Sunday, May 26, 2013

His Grace in Providing Peace and Gifts in the Storms

During springtime, I keep one eye on the radar at all times when I know a storm is headed our way. I take storm warnings very seriously.  I am ready at a moment's notice to head to the half bath and hunker down with my Bible, my cell phone set on the weather app, a flashlight, food, water, and whatever other earthly provisions I think might be helpful to have on hand.

This spring, the weather tended toward the cool side, and the radar stayed calm during March and April.  I assumed that we had made it through the spring unscathed. 

Then last weekend, the weather forecasters started warning that Monday had the potential for severe weather, including tornados and hail.  This was all set to occur on Monday afternoon and evening, which was the very same time that my friend Nick had gotten me a ticket to a taping.  And this was not just any taping, but a taping with my favorite author and blogger, Ann Voskamp, and an opportunity to meet with her after the taping.  And so the wrestling with the fear of the storm versus this wonderful opportunity began.

On the way to pick up a friend at the airport on Sunday evening, my route took me by the building where the taping would occur.  A quick glance revealed that the building was a tank; it looked like it could weather just about anything.  So I took comfort in thinking that if I could get to the building, I would be fine.

As Monday afternoon rolled around, and the radar lit up with green, yellow, red, and even purple, I decided it might not be a good idea to drive my newish car to the taping and found a coworker whose route home takes her right by where I needed to be.  My car could stay in covered parking at work.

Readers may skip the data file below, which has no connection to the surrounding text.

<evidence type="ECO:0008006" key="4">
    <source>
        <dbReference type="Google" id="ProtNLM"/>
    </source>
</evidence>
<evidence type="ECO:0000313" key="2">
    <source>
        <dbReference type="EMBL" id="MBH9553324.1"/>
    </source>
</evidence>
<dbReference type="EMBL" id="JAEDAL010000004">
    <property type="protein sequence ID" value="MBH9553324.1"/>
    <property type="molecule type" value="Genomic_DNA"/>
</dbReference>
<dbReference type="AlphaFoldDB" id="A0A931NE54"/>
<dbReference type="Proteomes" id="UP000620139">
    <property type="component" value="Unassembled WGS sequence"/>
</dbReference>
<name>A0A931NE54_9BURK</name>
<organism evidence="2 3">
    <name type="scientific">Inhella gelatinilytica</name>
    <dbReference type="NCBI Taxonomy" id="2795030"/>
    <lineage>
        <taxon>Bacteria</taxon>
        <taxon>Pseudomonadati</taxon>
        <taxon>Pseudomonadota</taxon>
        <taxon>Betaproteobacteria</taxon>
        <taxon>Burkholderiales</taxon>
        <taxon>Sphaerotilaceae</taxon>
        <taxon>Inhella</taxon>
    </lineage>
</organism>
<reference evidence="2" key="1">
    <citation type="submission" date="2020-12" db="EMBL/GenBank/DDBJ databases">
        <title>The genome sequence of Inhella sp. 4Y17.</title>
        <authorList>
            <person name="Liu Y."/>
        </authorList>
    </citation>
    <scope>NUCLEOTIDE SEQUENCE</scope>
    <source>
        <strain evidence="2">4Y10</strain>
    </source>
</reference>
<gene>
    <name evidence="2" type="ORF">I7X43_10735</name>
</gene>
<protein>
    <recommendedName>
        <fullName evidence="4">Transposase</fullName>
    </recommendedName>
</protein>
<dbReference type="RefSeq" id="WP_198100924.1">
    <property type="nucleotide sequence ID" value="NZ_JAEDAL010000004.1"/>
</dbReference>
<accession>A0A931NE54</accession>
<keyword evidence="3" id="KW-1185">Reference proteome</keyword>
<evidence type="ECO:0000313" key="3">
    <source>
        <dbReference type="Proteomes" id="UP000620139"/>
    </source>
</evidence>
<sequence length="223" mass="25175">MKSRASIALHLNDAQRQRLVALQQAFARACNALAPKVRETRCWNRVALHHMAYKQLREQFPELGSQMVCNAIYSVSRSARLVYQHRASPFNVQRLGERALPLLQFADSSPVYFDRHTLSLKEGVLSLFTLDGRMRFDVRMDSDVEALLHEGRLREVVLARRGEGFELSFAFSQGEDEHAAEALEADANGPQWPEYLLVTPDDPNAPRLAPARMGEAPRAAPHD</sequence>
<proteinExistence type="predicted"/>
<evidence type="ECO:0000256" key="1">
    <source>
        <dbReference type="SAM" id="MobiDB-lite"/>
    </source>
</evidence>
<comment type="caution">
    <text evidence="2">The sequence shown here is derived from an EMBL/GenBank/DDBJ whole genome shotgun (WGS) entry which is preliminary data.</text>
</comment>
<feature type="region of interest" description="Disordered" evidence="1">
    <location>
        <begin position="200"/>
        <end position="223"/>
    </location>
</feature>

With those details nailed down, and in spite of reports of the tornado damage that had occurred in Moore, Oklahoma, I decided that I would take the plunge and head to the taping.  Yet, I kept asking my coworker who was driving me to the taping whether this was crazy (after all, she had survived a tragic tornado in Wichita Falls), but she assured me that she would keep me posted of any weather developments and was willing to come and pick me up afterwards if the weather was bad.  I'm so grateful for her encouragement and her help because the Lord had great things in store.

As I sat in the audience and waited for my friend Nick to arrive, I felt the covering of being under the Lord's wing--that same covering described in Psalm 91.  The weather was the furthest thing from my mind as James and Betty Robison interviewed their guests, including Ann.  As Ann shared from her book One Thousand Gifts A Dare to Live Fully Right Where You Are, I was reminded of why I have continue to record the gifts the Lord has given me--because it helps conquer fear as you see His faithfulness daily.

After the taping, they announced that Ann would stay for twenty minutes to visit with members of the audience.  At the twenty-minute mark, she had only signed autographs and taken pictures with a handful of the fifty or so people who were in line; when the staff asked whether she wanted to leave, she replied that she would stay until she had gotten to every single person.  Her generosity with her time was beautiful.